India Becomes Associate Member of CERN

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India became an associate member of CERN, the European Organization for Nuclear Research, after the government completed internal approval procedures on the agreement it signed in November 2016.

At CERN, the European Organization for Nuclear Research, physicists and engineers are probing the fundamental structure of the universe. They use the world’s largest and most complex scientific instruments to study the basic constituents of matter – the fundamental particles. The particles are made to collide together at close to the speed of light. The process gives the physicists clues about how the particles interact, and provides insights into the fundamental laws of nature.

The instruments used at CERN are purpose-built particle accelerators and detectors. Accelerators boost beams of particles to high energies before the beams are made to collide with each other or with stationary targets. Detectors observe and record the results of these collisions.

Becoming associate member of CERN will enhance participation of Indian young scientists and engineers in various CERN projects and bring back knowledge for deployment in the domestic programmes.

It will also provide opportunities to Indian industries to participate directly in CERN projects.

India has been actively involved in CERN’s activities for over 50 years. Indian physicists, engineers and technicians have made substantial contributions to the construction of the LHC accelerator and to the ALICE and CMS experiments, as well as to accelerator R&D projects.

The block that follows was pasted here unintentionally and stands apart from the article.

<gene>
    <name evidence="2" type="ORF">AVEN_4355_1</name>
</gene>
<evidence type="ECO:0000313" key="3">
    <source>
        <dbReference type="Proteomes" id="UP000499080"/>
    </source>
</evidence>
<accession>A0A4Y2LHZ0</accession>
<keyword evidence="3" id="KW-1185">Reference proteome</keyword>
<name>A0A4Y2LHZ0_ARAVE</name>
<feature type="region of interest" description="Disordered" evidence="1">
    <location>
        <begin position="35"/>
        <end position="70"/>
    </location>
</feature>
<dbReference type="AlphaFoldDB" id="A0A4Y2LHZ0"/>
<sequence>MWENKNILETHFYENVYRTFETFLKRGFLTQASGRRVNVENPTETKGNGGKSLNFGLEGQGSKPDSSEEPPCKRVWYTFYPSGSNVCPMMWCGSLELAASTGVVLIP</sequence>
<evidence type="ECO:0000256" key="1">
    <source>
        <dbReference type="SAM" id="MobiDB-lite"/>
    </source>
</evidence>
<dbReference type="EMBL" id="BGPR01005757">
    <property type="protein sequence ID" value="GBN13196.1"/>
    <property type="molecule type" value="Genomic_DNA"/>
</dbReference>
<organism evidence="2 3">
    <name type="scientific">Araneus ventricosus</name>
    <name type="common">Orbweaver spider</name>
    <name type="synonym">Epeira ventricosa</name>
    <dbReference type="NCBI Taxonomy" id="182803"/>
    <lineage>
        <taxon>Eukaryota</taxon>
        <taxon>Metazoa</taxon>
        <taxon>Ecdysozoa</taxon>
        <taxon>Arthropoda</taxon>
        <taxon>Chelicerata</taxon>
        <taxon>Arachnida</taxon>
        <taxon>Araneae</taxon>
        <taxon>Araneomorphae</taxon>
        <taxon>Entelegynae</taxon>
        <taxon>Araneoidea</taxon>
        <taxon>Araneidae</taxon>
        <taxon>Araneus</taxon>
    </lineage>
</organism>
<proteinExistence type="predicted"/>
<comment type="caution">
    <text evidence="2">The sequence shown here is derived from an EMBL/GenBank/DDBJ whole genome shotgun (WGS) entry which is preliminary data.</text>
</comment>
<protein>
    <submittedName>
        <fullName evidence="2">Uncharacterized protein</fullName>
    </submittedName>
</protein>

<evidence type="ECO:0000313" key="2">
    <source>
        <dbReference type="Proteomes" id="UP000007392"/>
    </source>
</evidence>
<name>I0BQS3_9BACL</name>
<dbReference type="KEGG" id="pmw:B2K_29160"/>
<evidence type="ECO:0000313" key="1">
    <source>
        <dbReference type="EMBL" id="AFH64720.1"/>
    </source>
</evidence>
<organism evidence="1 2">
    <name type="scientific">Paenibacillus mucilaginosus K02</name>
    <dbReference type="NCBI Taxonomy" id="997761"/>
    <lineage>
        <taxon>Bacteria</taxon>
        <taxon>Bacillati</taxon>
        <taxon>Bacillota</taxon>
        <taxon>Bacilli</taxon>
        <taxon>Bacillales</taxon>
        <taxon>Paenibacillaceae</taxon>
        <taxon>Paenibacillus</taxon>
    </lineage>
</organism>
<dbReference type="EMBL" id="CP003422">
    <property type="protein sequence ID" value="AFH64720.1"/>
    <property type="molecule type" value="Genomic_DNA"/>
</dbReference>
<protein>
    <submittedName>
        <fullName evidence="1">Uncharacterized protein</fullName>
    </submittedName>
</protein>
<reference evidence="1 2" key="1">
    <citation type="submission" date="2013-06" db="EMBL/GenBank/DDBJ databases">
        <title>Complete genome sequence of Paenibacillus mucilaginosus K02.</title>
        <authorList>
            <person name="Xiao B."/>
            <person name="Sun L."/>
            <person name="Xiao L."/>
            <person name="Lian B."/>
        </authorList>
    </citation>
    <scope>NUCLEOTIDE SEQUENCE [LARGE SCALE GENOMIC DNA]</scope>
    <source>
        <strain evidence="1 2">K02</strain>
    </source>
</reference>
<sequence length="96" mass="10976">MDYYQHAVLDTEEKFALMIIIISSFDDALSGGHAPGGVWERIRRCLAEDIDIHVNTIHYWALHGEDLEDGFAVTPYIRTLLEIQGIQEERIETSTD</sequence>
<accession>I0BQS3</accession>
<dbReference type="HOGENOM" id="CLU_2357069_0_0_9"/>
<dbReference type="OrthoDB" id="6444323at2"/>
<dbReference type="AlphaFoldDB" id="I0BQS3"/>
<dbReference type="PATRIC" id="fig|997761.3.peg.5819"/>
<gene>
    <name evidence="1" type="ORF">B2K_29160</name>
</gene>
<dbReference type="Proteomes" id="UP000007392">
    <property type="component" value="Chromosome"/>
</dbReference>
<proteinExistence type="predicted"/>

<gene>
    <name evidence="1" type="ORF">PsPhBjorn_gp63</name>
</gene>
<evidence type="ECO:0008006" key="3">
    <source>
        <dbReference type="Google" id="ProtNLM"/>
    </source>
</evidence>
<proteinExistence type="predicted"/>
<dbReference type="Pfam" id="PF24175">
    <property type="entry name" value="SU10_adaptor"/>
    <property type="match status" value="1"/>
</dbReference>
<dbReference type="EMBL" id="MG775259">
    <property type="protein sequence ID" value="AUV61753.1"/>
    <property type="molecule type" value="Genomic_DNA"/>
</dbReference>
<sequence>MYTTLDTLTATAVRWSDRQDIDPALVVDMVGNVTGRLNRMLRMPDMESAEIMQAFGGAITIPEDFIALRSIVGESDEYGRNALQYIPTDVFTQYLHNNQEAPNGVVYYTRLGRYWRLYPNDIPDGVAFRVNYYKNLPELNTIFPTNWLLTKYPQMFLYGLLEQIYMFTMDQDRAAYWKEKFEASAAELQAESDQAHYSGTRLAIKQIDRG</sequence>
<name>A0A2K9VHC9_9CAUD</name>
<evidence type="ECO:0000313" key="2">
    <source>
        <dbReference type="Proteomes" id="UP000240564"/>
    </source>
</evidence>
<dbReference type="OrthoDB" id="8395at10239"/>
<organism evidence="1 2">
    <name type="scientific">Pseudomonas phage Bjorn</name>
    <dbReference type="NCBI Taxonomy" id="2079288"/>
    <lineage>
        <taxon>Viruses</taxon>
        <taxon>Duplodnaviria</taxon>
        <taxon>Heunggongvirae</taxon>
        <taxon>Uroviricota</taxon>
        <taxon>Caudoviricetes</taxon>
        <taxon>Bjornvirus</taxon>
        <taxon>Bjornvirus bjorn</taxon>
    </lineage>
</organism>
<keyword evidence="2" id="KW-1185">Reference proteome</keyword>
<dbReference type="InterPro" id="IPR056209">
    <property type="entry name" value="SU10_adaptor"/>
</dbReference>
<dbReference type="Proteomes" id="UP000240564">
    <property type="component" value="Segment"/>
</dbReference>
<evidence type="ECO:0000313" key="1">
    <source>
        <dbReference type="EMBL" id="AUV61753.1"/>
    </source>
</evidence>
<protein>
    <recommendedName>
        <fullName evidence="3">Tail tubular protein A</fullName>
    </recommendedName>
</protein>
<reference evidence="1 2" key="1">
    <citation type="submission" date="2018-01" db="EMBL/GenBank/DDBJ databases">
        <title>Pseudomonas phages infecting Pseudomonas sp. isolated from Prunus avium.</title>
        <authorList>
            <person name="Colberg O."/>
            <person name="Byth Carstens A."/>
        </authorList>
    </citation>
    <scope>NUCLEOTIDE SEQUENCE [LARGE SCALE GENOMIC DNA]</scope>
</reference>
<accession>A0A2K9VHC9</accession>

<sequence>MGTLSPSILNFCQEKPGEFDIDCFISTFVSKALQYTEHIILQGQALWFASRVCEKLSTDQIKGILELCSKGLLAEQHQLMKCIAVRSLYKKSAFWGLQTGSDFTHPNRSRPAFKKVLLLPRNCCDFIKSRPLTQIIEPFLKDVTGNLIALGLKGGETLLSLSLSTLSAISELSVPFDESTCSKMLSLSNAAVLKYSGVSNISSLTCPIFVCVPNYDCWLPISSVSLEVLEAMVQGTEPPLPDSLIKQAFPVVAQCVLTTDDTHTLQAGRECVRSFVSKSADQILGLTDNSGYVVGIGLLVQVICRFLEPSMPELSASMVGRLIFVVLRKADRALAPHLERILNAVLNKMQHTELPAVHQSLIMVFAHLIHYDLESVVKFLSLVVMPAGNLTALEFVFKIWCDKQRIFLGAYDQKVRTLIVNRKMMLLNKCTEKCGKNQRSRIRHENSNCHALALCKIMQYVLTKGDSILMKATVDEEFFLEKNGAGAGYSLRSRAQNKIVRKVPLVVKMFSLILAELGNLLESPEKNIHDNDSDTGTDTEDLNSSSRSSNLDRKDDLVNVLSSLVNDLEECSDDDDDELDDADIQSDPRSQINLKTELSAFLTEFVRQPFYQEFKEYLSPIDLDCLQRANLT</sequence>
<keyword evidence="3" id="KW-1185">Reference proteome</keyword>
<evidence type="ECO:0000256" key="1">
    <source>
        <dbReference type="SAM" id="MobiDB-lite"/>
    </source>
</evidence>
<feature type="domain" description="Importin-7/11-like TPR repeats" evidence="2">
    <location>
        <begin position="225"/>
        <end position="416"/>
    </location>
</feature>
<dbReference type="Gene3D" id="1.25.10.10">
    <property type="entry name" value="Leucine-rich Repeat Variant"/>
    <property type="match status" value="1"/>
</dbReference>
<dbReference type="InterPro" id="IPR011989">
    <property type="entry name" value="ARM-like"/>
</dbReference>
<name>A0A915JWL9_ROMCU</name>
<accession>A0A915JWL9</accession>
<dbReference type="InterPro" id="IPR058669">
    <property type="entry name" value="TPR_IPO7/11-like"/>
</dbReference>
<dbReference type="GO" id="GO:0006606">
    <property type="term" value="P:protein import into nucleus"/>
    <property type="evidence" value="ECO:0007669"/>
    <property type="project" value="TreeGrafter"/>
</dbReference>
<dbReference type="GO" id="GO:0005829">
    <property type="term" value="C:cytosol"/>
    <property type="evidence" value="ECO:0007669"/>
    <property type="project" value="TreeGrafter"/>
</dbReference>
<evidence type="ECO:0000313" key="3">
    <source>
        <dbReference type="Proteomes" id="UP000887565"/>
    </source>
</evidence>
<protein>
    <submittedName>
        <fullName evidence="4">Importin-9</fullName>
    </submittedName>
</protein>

Being an associate member will allow India to take part in meetings of the CERN Council and its committees (Finance Committee and Scientific Policy Committee). Indian industry will be entitled to bid for CERN contracts, which will open up opportunities for industrial collaboration in areas of advanced technology. Also, Indian scientists will become eligible for staff appointments.

Background:

Founded in 1954, the CERN laboratory sits astride the Franco-Swiss border near Geneva. It was one of Europe’s first joint ventures and now has 22 member states.

In 1991, India and CERN signed a Cooperation Agreement, setting priorities for scientific cooperation. India and CERN have signed several other protocols since then.

But India’s involvement in CERN began in the 1960s with researchers from the Tata Institute of Fundamental Research, Mumbai, participating in experiments at CERN.

In the 1990s, scientists from Raja Ramanna Centre for Advanced Technology, Indore, too got involved.

Researchers from TIFR, Raja Ramanna Centre for Advanced Technology and other institutes built components for an accelerator (LEP) and detectors (L3, WA93 and WA89). India was granted Observer status to the CERN Council in 2002.

On November 21, Sekhar Basu, Chairman of the Atomic Energy Commission and Secretary of the Department of Atomic Energy (DAE), and Fabiola Gianotti, CERN Director-General, signed an agreement to admit India to CERN as an associate member.

But India had to “notify CERN of its final approval for the agreement to enter into force” and become an associate member, which it did on 16 January 2017.

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